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While researching rotation curves, I've noticed a variety of velocity behaviors in different galaxies. In some, the velocity decreases, in others, it remains relatively constant, and in some cases, it increases, particularly in the outer regions. Is there a mathematical equation or method to objectively determine these patterns rather than relying on visual inspection?

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  • $\begingroup$ You could make up a formula and fit its parameters. Then you'd have to subjectively interpret the parameters. What would you learn? $\endgroup$
    – John Doty
    Oct 29, 2023 at 11:17

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The nature of galactic rotation curves largely depends on the density and velocity distribution of the invisible dark matter medium.

There are theoretical approaches that you can use to infer the density and velocity distribution of the (particle-like) dark matter (e.g., see section 1.1-1.2 here), but they have shortcomings.

N-body simulations help to fix some of these issues, e.g., the NFW profile (see section 1.3 here), but again, the net dynamic would depend on the formation and evolution history, something that might vary from galaxy to galaxy.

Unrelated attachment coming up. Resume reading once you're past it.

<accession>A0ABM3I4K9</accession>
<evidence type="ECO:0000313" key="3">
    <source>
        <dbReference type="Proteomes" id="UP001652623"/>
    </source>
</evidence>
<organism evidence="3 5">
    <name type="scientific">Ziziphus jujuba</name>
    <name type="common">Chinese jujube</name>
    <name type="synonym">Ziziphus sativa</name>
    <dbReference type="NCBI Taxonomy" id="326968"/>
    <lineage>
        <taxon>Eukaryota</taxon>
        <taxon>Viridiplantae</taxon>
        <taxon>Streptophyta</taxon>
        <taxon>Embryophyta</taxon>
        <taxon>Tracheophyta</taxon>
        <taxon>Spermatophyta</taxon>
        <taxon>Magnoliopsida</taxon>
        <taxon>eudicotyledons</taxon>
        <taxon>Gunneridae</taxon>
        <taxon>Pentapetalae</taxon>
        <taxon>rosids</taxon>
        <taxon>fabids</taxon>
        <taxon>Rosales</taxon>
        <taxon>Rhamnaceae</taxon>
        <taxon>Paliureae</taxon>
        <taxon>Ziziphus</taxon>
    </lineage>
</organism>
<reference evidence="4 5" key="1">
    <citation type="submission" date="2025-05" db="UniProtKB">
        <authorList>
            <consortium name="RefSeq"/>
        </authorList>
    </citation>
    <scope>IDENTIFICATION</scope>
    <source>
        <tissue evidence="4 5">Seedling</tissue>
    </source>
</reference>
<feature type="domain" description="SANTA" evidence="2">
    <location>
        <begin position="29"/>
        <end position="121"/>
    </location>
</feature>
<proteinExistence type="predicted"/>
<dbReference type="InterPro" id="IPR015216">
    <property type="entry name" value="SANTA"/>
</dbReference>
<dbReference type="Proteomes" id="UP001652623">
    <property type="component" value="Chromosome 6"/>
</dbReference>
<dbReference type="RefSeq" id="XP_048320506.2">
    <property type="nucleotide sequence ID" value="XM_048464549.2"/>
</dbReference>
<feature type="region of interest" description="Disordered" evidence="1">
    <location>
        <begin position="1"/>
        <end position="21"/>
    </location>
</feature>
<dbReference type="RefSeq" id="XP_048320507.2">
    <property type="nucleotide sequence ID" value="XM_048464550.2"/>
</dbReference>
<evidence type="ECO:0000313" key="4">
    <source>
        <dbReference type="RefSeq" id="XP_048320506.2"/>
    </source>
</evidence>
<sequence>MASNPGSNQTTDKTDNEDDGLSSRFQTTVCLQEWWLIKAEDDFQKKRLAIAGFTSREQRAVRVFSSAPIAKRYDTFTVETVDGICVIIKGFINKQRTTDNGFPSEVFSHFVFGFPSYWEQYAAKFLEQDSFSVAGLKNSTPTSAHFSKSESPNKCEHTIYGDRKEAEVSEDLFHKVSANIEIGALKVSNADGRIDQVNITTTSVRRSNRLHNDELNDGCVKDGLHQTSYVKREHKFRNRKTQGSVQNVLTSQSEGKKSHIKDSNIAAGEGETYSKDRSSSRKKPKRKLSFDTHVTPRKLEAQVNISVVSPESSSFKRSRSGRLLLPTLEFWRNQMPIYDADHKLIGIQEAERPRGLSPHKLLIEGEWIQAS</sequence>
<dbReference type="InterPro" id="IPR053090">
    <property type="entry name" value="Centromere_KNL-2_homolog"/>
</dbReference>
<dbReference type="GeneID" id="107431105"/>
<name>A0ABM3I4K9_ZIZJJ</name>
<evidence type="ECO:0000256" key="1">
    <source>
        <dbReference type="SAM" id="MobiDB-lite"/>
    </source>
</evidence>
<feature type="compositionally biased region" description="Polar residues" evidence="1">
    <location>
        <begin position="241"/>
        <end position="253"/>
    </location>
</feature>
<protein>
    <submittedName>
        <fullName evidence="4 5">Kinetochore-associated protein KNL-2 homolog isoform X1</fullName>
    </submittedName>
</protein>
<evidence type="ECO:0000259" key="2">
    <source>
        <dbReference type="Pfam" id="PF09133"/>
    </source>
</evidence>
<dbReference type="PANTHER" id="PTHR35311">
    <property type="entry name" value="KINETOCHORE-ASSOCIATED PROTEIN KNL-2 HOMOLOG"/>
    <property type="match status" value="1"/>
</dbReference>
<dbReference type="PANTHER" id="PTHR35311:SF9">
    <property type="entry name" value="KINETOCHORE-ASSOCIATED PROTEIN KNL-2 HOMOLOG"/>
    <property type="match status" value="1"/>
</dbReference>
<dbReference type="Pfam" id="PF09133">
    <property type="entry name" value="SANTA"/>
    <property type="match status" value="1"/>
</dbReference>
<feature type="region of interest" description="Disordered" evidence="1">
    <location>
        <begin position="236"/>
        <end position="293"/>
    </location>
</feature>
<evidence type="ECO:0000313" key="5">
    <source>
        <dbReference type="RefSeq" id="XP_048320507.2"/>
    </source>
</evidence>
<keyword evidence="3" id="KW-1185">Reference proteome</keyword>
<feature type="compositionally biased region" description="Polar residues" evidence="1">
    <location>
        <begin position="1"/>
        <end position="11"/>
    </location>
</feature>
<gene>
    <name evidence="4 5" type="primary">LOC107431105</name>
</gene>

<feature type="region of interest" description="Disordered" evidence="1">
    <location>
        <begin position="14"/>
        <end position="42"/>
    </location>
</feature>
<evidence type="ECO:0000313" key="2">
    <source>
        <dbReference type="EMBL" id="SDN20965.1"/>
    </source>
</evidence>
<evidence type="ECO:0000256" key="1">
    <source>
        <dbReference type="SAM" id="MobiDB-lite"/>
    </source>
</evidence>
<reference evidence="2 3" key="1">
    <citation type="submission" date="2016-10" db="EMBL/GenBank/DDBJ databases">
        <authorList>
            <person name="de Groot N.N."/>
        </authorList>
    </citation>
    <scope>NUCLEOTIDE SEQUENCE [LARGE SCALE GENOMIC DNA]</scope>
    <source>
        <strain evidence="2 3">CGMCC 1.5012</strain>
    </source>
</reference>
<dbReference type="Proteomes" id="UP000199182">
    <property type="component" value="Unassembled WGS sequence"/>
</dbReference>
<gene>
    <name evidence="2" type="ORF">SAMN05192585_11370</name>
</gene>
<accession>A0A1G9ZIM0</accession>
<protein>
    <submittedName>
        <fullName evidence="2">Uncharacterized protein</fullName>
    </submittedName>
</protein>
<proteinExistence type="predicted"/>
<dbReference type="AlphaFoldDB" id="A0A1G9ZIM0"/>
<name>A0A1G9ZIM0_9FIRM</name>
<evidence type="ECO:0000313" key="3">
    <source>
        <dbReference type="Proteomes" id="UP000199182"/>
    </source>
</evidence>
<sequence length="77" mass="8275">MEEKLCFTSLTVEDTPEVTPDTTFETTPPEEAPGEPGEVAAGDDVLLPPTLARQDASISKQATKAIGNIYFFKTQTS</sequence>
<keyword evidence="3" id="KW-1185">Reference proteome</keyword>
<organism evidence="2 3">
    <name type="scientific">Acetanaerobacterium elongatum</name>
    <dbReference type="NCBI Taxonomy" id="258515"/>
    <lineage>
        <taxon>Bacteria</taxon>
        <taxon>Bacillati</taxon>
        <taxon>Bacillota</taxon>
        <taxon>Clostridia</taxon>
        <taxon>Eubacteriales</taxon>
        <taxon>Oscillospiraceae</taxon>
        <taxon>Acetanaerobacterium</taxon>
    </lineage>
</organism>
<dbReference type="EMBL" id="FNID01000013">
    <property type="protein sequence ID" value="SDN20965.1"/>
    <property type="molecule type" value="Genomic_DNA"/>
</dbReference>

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  • $\begingroup$ I'm uncertain if my question has been properly understood. To provide more context, I have two rotation curve graphs. One of them exhibits a faster decline in the outer region compared to the other. While I can visually observe this difference, I'm inquiring if there exists an equation or method to empirically demonstrate this variation. $\endgroup$
    – mahsum
    Oct 29, 2023 at 10:34
  • $\begingroup$ What we unanimously see is flattening of the rotation curves but as I said above the net dark matter dynamic of the galaxy would depend on the formation and evolution history, something that might vary from galaxy to galaxy. Hence the rotation curves would also appear different. $\endgroup$
    – S.G
    Oct 29, 2023 at 11:20

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